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Rex announces impending stand-downs ahead of anticipated $18m loss

written by Hannah Dowling | August 11, 2021
Rex's latest 737, YH-RYU, arrives at Melbourne YMML (Victor Pody)
Rex’s latest 737, YH-RYU, arrives at Melbourne YMML (Victor Pody)

Rex has revealed that it will introduce “temporary stand-downs” of staff later this week as its full-year loss for 2021 was revised down from $15 million to $18 million.

It’s rumoured that hundreds of staff across the airline’s network could be affected, with the employees supporting Rex’s new Boeing 737 operations expected to be hit the hardest.

In an announcement posted to the ASX on Tuesday, Rex said that ongoing lockdowns and border closures across Australia’s most populous states of NSW and Victoria had “significantly impacted revenue”.

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The airline added that “no measures were taken initially to mitigate the losses as the lockdown [in NSW] was perceived as temporary and of short duration”.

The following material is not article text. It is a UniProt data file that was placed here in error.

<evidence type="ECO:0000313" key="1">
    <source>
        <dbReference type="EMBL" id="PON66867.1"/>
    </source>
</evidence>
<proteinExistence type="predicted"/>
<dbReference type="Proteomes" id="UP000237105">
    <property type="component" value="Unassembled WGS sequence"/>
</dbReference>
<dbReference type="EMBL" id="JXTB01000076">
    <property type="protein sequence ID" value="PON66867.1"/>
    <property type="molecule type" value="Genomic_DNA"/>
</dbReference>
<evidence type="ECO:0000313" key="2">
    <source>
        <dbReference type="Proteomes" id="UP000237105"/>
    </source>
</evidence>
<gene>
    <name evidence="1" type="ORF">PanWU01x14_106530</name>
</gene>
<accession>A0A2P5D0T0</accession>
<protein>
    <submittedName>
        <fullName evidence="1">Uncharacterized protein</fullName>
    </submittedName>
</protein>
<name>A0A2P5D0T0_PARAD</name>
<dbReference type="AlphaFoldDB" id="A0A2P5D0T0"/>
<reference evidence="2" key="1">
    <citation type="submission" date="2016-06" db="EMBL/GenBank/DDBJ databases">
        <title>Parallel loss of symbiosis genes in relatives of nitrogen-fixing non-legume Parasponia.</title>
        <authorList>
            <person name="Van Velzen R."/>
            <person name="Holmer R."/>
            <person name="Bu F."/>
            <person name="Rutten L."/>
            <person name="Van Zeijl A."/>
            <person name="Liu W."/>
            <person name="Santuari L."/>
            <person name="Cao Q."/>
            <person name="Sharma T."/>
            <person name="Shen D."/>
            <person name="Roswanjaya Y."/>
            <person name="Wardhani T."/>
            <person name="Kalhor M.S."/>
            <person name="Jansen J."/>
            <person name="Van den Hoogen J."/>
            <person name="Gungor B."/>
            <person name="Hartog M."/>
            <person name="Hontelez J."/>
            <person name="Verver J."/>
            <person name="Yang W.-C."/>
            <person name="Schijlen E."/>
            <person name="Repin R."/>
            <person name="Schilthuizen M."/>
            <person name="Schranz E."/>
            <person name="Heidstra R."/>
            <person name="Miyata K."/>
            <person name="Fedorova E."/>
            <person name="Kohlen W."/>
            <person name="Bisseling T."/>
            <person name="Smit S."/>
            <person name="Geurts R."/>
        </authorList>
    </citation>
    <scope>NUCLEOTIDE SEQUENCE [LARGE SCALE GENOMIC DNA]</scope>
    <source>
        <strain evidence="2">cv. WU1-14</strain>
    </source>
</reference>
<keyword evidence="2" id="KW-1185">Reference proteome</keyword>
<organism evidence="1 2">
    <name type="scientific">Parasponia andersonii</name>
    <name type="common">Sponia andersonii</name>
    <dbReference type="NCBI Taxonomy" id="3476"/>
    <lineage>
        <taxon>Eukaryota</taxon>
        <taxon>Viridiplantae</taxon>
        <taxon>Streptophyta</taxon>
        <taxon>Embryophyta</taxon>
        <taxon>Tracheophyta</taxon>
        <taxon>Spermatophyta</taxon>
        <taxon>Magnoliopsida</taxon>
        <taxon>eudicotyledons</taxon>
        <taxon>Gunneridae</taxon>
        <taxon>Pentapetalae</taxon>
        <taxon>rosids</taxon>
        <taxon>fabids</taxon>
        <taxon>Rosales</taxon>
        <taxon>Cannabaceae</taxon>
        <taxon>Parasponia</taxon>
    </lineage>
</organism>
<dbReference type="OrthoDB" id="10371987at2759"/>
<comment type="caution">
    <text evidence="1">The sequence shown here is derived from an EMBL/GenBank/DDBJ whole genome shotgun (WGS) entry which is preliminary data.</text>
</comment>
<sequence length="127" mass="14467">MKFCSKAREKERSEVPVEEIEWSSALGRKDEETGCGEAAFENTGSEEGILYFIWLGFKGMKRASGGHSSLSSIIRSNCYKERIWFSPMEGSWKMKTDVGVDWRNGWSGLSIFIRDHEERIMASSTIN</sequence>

The news comes just days after Rex criticised rival Qantas for announcing it would stand down 2,500 staff across its Qantas and Jetstar brands, with Rex deputy chairman John Sharp calling the decision “premature”.

Qantas made its announcement just one day after Deputy Prime Minister Barnaby Joyce introduced the federal government’s new Retaining Domestic Airline Capability scheme, which would see airline staff outside of COVID lockdown hotspots gain access to JobKeeper-style payments of $750 per week.

Previously, stood-down workers in aviation could only gain access to financial support if they live in areas that are locked down, through the government’s general COVID-19 Disaster Payment scheme.

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Despite earlier confusion on who is entitled to payments under the new scheme, the Deputy Prime Minister’s office later confirmed that any frontline staff employed by an airline are eligible”, including all airport or ground workers employed by an airline, however, subcontractors are not eligible.